Main definitions of pout in English

: pout1pout2

pout1

verb

[no object]
  • Push one's lips or one's bottom lip forward as an expression of petulant annoyance or in order to make oneself look sexually attractive.

    ‘she lounged on the steps, pouting’
    with object ‘he shrugged and pouted his lips’
    • ‘Joe, not quite understanding the message, pouts.’
    • ‘It's a sad day when a politician loses his mind and pouts and cries like a spoiled little eight year old brat because he didn't get it the way he wanted.’
    • ‘I introduce myself to the lady now seated on the other side of my computer, who plonks herself down on the table next to me and pouts.’
    • ‘So he sits in Parliament and pouts, says nothing of substance, and does nothing for those who voted for him.’
    • ‘It's like the inner child in me goes and pouts in the corner and won't listen to reason.’
    • ‘Noel pouts and the serious atmosphere is broken by her childish expression.’
    • ‘The teenage girl pouted her lips like a little child.’
    • ‘He pouted slightly, making him even look more childish and even more adorable.’
    • ‘"Not until you come and say you're sorry " he pouted playfully.’
    • ‘He pouted playfully and walked out the back door towards the back lawn of the manor.’
    • ‘The younger girl pouted into the mirror, testing the effect of the makeup.’
    • ‘She crossed her arms and stuck her tongue out at him, pouting again.’
    • ‘As the topic changed to our Latin papers, I started pouting again.’
    • ‘He stepped out of the shadows and pushed back the hood, pouting a bit.’
    • ‘"I miss you, " he mouthed and he jokingly pouted at me.’
    • ‘She stuck her tongue at me and pouted sulkily.’
    • ‘I crossed my arms across my chest and pouted like a little kid.’
    • ‘I wanted to sulk and pout like a little kid.’
    • ‘When he was in the fountain he started crying and pouting like a little baby.’
    look petulant, pull a face, look sulky, purse one's lips, make a moue, turn the corners of one's mouth down
    View synonyms

noun

  • A pouting expression.

    ‘his lower lip protruded in a sulky pout’
    • ‘He whines pitifully, a pout forming his expression.’
    • ‘Once she let him go, her expression faded into a pout.’
    • ‘It was accompanied by a photograph of him walking across the pitch with a serious expression and a pout that made him look like Donald Duck.’
    • ‘They sport sulky plump pouts, heavy make-up, plucked eyebrows and slinky hips.’
    • ‘The postbags under his eyes have lost a few bulging packages, and his naturally sulky pout seems, if not upturned into an actual smile, at least faintly curved.’
    • ‘Michael could feel the mental pout from his counterpart.’
    • ‘Her pout turned into a grimace, when the peroxide started to bubble.’
    • ‘‘Oh, come now,’ she replied, putting on an expression that was something like a mock pout.’
    • ‘She was trying for a sultry pout, and achieving an expression of sullen vexation instead.’
    • ‘‘Yes, I do,’ she retorted, unaware of how cute (at least to Adam) she looked with that sulky pout.’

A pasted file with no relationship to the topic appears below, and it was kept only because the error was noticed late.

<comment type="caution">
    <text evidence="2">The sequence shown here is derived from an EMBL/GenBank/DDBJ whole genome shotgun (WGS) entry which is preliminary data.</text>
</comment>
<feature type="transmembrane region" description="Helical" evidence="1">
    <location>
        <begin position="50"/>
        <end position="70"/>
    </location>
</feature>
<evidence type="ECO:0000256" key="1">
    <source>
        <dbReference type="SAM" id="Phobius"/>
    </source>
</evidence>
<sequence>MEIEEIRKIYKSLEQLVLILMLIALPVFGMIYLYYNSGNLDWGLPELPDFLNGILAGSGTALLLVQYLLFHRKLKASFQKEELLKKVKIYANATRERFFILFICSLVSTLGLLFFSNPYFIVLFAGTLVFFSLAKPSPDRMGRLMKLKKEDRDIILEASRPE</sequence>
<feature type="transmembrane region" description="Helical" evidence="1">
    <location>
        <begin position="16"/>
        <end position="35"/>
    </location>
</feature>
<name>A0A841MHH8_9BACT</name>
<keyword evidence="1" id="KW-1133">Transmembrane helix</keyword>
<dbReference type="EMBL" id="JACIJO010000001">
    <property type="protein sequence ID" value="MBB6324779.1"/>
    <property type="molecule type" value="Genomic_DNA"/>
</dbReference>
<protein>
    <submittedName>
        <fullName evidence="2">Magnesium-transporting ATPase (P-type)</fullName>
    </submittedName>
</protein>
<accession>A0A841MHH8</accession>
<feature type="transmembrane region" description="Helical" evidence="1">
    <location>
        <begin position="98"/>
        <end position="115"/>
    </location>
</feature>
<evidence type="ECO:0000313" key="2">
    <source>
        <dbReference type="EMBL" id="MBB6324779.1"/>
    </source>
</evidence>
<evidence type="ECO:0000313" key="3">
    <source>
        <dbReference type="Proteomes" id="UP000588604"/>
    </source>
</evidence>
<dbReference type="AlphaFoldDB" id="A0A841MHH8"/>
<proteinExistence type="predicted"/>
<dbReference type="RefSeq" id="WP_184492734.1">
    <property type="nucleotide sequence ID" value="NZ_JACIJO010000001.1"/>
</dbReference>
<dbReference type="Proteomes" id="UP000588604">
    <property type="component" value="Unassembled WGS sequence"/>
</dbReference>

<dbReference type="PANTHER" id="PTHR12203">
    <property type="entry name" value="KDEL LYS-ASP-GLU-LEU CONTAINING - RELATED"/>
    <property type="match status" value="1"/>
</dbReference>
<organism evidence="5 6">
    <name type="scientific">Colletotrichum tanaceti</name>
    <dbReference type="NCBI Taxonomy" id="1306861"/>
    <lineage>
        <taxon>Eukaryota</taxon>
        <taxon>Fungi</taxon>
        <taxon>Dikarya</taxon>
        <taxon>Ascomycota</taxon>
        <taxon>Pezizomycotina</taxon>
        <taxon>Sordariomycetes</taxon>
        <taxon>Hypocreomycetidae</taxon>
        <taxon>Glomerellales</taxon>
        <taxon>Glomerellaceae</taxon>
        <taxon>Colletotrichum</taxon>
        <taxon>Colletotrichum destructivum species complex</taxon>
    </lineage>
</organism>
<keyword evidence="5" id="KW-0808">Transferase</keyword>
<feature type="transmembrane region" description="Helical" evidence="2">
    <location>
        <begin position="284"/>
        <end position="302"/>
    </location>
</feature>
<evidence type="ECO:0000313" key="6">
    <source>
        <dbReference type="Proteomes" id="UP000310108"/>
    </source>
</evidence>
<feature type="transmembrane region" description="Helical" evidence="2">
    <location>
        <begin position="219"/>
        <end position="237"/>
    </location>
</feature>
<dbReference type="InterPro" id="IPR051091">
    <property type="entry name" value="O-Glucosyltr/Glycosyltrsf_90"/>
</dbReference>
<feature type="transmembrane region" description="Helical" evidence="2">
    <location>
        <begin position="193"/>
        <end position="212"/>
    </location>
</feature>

• ‘The sentence lasted a period of a few hours when pouts gave way to giggles; of course the stuffed animal may have played a part as well in her softening demeanor.’
    • ‘Also, the coolness factor is high, so few patrons are willing to break their surface pouts.’
    • ‘He, and some other classmates, were imitating the way our form teacher pouts.’
    • ‘I read it again, but instead of seeing a heavily made up moll with a dark bob and beaded dress with a pout, I envisioned a sleazy, straight, middle-aged white man.’
    • ‘It's pretty hard to keep up a good pout when you're mooning over a feline.’
    • ‘They should state clearly and concisely, without a sneery pout, that it's just another contractual obligation, among many, that must be fulfilled.’
    • ‘Then he purses his lips in a little pout but says nothing, gets a veiled look in his eye, and who knows what he's thinking anymore.’
    • ‘But lady, a messy ponytail and a squinty pout do not equal good acting.’
    • ‘I was still a bad kid with an attitude and a pout that Mom always threatened to make into a bookshelf.’
    • ‘She was wearing an indignant expression, hands on her hips, and a slight pout on her full lips.’
    petulant expression, sulky expression, moue, face, scowl, glower
    View synonyms

Origin

Middle English (as a verb): perhaps from the base of Swedish dialect puta ‘be inflated’. Compare with pout.

Pronunciation

pout

/paʊt/

Main definitions of pout in English

: pout1pout2

pout2

noun

another term for bib (sense 2 of the noun)
another term for eelpout
  • ‘It also attracts additional dogfish, flounders, rockling, pout and school bass and makes for a busy session.’
  • ‘A small inshore member of the cod family, the pouting is one of the most common fish around the British coast and can make up a large percentage of angler catches.’
  • ‘There is nothing worse than a pouting that's been asleep all day in a plastic bag, or a mackerel that's been slipped down someone's gumboot.’
  • ‘The problem with using baited feathers is that invariably the fish will spin as you reel them in, especially if you pick up an occasional pouting as well.’
  • ‘In fishing terms this means that if you catch a small pouting or bootlace eel, follow the following guide and the hooklength can be saved!’

Origin

Old English pūta (only in ǣlepūta ‘eelpout’); related to Dutch puit ‘frog, chub’, puitaal ‘eelpout’, and perhaps to pout.

Pronunciation

pout

/paʊt/